A Very Positive Hearing for H.5025 in the SC House Subcommittee

August 11th, 2016 Posted by Advocacy, Articles, Media, News Commentary, Published Media, Video 0 thoughts on “A Very Positive Hearing for H.5025 in the SC House Subcommittee”

March 11, 2016

Yesterday was an excellent day for SC House Bill H.5025 as it received a very positive hearing in front of the House committee. Paton Blough was a part of the hearing, and was also featured in a couple of local news outlets as they covered the bill. While H.5025 hasn’t passed in the House Committee yet, we are expecting that it will next week. Paton and Rehinge would also like to give a huge thank you to Mike Woody, the president of CIT International, and NAMI Indiana for their hard work on creating the Indiana bill, SB380, that laid out the blue print for Bill H.5025, the Crisis Intervention Team Training Act.

From WSPA News Channel 7

A South Carolina House subcommittee passed a bill Thursday morning that would change the way police handle people with mental illness. New Balance Baskets Officers would be required to go through much more training on crisis intervention, and they would no longer transport to mental hospitals people who are not a danger to themselves or others. soldes new balance chaussures Instead, ambulances could transport those patients. Bill sponsor Rep. New Balance Baskets Femme Bruce Bannister, R-Greenville, says, “I think mental illness is a health care issue, and in those cases where the mentally ill person is not an actual danger to himself or to other people, that that person should be transported in an ambulance and not in the back of a patrol car handcuffed.”

From The State Online News

Health care and police advocates appearing before a S.C. House subcommittee on Thursday pushed for new state laws they said would help de-escalate potentially explosive confrontations between police and mentally ill people. soldes newbalance Requiring police officers to have special training for dealing with the mentally ill would benefit both police and the mentally ill, said Paton Blough, 39, a Greenville resident who told subcommittee members of his six encounters with police while mentally troubled. soldes newbalance “Three of those arrests went well; three of those arrests turned violent. I believe the times I was calmly arrested had to do with the way officers dealt with me and not a difference in my mental state,” Blough said. “All six times, I was under the delusion I was a god and police were trying to murder me,” he said. “… The officers’ ability to slow down and control the situation through verbal techniques was the main factor in calming my fears of death.” In recent years, Blough’s personal experiences with mental illness have turned him into a state and national spokesman on ways to defuse confrontations between mentally ill people and police, who are often the first responders to calls concerning mentally ill people who might pose a danger to themselves or others. A board member of National Alliance on Mental Illness South Carolina, Blough now controls his illness through medication and various cognitive techniques. new balance sitemap The bill that Blough supports would set up “crisis intervention teams” operated through the sheriff’s department in each county, with specially trained officers who know how to deal with the mentally ill. new balance 2018 It would also require more training by law enforcement officers in how to deal with mentally ill people. “Law enforcement, health care, the (S.C.) Department of Mental Health — everyone who deals with or touches a mentally ill issue — would be part of a team to create a statewide crisis intervention program,” said Rep.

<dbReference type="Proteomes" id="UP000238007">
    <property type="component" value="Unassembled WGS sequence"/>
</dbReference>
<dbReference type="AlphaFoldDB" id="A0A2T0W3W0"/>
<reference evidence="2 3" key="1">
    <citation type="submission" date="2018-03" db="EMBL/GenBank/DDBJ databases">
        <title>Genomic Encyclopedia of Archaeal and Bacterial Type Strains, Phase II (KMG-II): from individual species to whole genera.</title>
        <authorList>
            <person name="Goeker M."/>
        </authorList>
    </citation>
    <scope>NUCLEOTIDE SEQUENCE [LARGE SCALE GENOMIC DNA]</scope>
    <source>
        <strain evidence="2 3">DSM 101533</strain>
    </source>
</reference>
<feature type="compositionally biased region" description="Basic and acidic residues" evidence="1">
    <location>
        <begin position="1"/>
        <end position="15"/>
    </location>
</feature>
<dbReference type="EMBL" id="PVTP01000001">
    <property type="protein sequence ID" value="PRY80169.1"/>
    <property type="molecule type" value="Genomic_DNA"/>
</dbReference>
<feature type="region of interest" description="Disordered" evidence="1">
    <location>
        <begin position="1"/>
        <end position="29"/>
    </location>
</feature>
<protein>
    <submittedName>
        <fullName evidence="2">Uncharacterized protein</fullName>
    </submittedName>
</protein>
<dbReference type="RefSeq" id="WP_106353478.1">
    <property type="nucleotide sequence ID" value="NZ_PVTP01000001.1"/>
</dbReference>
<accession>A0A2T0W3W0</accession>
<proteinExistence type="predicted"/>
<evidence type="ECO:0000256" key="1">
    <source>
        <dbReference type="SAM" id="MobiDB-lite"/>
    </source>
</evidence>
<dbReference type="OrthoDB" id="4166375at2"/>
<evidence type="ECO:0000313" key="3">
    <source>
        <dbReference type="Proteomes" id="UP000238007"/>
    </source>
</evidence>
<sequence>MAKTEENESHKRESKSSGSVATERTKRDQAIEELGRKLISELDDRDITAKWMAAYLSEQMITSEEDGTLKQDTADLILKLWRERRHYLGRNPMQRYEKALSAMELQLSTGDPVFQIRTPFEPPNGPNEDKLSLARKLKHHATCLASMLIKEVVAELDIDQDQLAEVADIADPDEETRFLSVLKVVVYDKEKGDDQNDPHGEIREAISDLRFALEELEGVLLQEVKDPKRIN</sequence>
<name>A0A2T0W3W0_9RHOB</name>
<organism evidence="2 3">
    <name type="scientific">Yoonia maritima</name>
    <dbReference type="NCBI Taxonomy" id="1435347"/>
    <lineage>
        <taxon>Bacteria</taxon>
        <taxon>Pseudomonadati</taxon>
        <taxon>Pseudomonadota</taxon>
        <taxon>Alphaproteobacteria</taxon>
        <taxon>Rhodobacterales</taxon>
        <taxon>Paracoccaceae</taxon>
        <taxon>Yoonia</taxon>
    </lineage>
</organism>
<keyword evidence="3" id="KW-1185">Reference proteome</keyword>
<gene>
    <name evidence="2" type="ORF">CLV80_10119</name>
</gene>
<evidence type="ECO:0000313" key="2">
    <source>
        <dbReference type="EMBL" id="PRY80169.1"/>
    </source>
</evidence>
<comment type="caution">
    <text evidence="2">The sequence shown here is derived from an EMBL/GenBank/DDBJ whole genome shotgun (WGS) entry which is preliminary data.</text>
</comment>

No comments yet. You should be kind and add one!

Leave a Reply

Your email address will not be published.This is a required field!

<small>You may use these <abbr title="HyperText Markup Language">HTML</abbr> tags and attributes:<br> <a href="" title=""> <abbr title=""> <acronym title=""> <b> <blockquote cite=""> <cite> <code> <del datetime=""> <em> <i> <q cite=""> <s> <strike> <strong>

This site uses Akismet to reduce spam. Learn how your comment data is processed.

About Rehinge

Rehinge exists to provide hope, education, and spiritual inspiration for all people affected with mental health issues and to fight stigma while pushing for global mental health reform.

Learn More »

What People Are Saying

  • “It has been one of my greatest rewards as NAMI Greenville, SC Program Director to see your recovery from when we first met to your award as NAMI South Carolina’s Recovery Person of the Year to your appearance on the same stage with author Pete Early. I hope your book is every bit as successful as his has been.”

    Brian Lewis
    • Fletcher Mann
    • Program Director NAMI Greenville, SC
  • “It’s incredible. If you aren’t sure, always go for Cast. I don’t always clop, but when I do, it’s because of Cast. I made back the purchase price in just 48 hours!”

    Patrick Bates
    • Patrick Bates
    • CEO, SouthCentral
See all
  • “It has been one of my greatest rewards as NAMI Greenville, SC Program Director to see your recovery from when we first met to your award as NAMI South Carolina’s Recovery Person of the Year to your appearance on the same stage with author Pete Early. I hope your book is every bit as successful as his has been.”

    Brian Lewis
    • Fletcher Mann
    • Program Director NAMI Greenville, SC
  • “It’s incredible. If you aren’t sure, always go for Cast. I don’t always clop, but when I do, it’s because of Cast. I made back the purchase price in just 48 hours!”

    Patrick Bates
    • Patrick Bates
    • CEO, SouthCentral
Close

Rehinge